Using far with a phrase of definite distance.
Don’t Say: Mary lives two miles far from here.
Say: Mary lives two miles from here.
When we use a phrase of definite distance (like two miles) in a sentence, don’t use the word far. We can say : Mary lives two miles away.
Go to home used instead of go home.
Don’t Say: When school is over I go to home.
Say: When school is over I go home.
The expression I go to home is wrong. Say: I go home.
Although Though … yet used instead of although though.
Don’t Say: Although it’s raining, yet he’ll go.
Say: Although it’s raining, he’ll go.
Although (though) is the conjunction introducing the subordinate clause, and a second one (yet or still) isn’t required.
From now and on used instead of from now on.
Don’t Say: From now and on I’ll study hard.
Say: From now on I’ll study hard.
The phrase from now and on is incorrect. Say, from now on.
And etc. used instead of etc.
Don’t Say: I, you, we, and etc. are pronouns.
Say: I, you, we, etc., are pronouns.
Etc. is the short form of etcetera, a Latin phrase meaning and other things. The combination and etc. is wrong because it would mean and other things.
Note: However, students are advised to avoid using etc. in an essay and to use phrases such as and other things, and so on instead.
So … so that instead of so … that.
Don’t Say: I’m so tired so that I can’t go.
Say: I’m so tired that I can’t go.
When so or such is completed by 3 clause of result, introduce the clause by that and not by so that.
From where used instead of where.
Don’t Say: From where can I buy a good watch?
Say: Where can I buy a good watch?
Where means at what place, while from where denotes the point of origin From where do tourists come?
For to used instead of to.
Don’t Say: I came here for to learn English.
Say: I came here to learn English.
Consider as used instead of consider.
Don’t Say: Robert considers me as his best friend.
Say: Robert considers me his best friend.
Don’t use as after the word consider. We Say: He regards me as his best friend or Robert considers me to be his best friend.
Begin from used instead of begin.
Don’t Say: Exams begin from Thursday.
Say: Exams begin on Thursday.
A thing can begin only at a point of time. The word can’t be used to apply to the whole time during which a thing is being done.
Return back used instead of return.
Don’t Say: She has returned back to school.
Say: She has returned to school.
Don’t use the word back with return, because return means to come back.
Misuse of adjectives that can’t be compared.
Don’t Say: My work is more perfect than his.
Say: My work is superior to his.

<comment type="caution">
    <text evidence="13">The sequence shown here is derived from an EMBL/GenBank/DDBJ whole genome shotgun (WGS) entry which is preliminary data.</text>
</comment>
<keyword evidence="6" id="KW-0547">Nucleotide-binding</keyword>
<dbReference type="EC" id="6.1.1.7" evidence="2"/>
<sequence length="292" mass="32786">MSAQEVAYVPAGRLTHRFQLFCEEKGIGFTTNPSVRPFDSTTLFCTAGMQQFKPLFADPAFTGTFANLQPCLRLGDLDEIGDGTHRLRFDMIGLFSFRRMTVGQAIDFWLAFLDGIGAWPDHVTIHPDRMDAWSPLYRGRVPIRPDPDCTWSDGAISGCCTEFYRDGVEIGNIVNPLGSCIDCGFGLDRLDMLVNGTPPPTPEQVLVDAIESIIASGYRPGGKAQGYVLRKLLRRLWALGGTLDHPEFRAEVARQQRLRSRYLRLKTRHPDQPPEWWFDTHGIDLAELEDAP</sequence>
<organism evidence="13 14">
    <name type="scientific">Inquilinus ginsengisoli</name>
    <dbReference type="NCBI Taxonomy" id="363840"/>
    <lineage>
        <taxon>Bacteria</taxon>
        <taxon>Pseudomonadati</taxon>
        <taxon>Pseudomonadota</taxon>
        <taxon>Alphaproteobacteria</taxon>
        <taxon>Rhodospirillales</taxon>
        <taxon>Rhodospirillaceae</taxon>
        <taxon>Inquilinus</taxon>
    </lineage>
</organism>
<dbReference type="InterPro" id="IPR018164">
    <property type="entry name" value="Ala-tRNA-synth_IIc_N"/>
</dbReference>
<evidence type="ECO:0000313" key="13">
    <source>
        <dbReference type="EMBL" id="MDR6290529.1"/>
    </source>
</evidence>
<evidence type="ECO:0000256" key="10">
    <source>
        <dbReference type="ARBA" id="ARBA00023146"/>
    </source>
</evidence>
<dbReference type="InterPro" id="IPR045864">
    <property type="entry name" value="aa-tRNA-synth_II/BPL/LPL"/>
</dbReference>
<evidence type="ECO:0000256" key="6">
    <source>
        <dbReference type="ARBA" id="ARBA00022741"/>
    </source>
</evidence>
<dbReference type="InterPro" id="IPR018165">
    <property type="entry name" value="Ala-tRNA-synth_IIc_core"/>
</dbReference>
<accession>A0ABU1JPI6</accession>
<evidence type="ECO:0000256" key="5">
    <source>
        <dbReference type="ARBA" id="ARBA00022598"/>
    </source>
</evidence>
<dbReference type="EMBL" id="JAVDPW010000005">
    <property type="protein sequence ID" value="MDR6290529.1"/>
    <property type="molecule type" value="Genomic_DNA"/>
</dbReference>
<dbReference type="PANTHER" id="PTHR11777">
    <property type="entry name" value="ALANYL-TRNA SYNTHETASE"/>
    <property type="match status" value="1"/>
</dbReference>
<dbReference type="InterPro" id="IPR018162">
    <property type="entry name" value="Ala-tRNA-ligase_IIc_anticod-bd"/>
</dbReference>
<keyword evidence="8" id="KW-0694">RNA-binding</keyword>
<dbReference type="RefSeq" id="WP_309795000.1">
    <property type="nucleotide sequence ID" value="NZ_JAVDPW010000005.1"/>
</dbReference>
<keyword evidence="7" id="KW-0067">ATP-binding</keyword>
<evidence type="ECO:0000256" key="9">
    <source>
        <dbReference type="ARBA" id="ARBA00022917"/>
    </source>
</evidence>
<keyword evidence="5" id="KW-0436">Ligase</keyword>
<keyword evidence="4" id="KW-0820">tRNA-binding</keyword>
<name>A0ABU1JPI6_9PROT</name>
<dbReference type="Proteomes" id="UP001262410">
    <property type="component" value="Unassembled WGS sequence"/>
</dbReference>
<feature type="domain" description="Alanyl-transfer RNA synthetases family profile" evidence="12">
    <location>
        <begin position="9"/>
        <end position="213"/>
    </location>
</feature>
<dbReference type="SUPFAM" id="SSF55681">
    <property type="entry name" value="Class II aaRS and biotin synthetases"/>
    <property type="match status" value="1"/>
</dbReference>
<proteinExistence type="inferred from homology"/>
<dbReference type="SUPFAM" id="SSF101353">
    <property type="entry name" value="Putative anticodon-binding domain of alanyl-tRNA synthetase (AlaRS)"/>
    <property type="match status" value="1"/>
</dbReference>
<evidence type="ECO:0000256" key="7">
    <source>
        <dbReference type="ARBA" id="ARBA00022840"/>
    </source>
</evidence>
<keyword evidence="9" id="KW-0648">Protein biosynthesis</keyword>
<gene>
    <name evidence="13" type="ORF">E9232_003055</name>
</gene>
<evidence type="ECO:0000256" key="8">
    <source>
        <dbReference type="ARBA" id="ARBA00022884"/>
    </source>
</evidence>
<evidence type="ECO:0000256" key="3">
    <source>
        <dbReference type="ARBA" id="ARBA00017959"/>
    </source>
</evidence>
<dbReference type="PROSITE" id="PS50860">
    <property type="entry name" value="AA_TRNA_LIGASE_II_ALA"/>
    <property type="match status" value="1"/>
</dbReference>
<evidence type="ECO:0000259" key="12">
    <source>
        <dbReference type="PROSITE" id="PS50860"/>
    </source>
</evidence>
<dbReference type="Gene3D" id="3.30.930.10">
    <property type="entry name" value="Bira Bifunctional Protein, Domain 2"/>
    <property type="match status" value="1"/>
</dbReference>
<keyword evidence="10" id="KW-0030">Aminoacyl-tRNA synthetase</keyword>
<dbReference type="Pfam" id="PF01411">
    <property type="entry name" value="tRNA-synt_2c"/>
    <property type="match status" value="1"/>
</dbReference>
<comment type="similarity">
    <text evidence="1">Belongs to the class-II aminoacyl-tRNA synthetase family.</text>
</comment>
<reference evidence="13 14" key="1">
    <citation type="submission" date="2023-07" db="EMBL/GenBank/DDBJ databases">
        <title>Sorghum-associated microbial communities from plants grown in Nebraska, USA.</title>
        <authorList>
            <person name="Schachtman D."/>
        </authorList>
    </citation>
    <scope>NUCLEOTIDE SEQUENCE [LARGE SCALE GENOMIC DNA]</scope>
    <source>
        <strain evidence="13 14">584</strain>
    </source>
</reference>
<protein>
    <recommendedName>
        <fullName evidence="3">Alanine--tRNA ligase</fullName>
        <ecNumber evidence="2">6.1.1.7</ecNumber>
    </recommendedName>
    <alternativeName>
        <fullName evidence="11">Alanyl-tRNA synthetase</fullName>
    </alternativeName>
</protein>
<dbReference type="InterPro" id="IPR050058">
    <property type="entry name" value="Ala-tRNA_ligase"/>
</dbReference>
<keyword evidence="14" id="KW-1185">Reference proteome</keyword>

Or: My work is better than his.
Certain adjectives can’t be compared: perfect, unique, preferable, supreme, right, correct, etc.
Using a double comparative.
Don’t Say: He’s more stronger than John.
Say: He’s stronger than John.
Double comparatives are incorrect’ more stronger ought to be only stronger. However, we can say much stronger.
Wrong use of that in direct speech.
Don’t Say: She said that, ‘I’m sure to pass.’
Say: She said, ‘I’m sure to pass.’
We can’t use that in direct speech, i.e. when we repeat the words that some other person has spoken without any change.
Note: In indirect speech we Say: He said that he was sure to pass.
Wrong repetition of object with infinitive.
Don’t Say: I bought an English book to read it.
Say: I bought an English book to read.
Don’t repeat an object with an infinitive of purpose if the verb takes an object.
Wrong repetition of object.
Don’t Say: The doctor I know him very well.
Say: I know the doctor very well.
In the sentence given, the words doctor and him denote one and the same object Therefore, use either doctor or him, but not both in the same sentence. In general, we don’t put the object before the verb so the word order in. The doctor I know him very well is also wrong.
Wrong use of personal pronoun in a relative clause.
.Don’t Say: The book which I lost it was new.
Say: The book which I lost was new.
Don’t use a personal pronoun as well as a relative in the relative clause if they both refer to the same noun.
In the first sentence both which and it refer to book.
Wrong repetition of subject after a non-finite verb phrase.
Don’t Say: Karen and Tom, having signed the register, they left the church.
Say: Karen and Tom, having signed the register, left the church.
Wrong repetition of subject after an adjectival clause,
Don’t Say: David, who is a careless pupil, he lost his book.
Say: David, who is a careless pupil, lost his book.
Wrong repetition of subject in a compound sentence.
Don’t Say: I went to the market and I bought fruit.
Say: I went to the market and bought fruit.
In a compound sentence, express the same subject once only and don’t repeat it before each verb, unless the sentence is long and complicated.
Wrong repetition of
Don’t Say: My little brother he is at school.
Say: My little brother is at school.
Never repeat the subject by using a pronoun after the noun. My little brother and he denote the same person. Therefore, use one or the other as subject, but not both.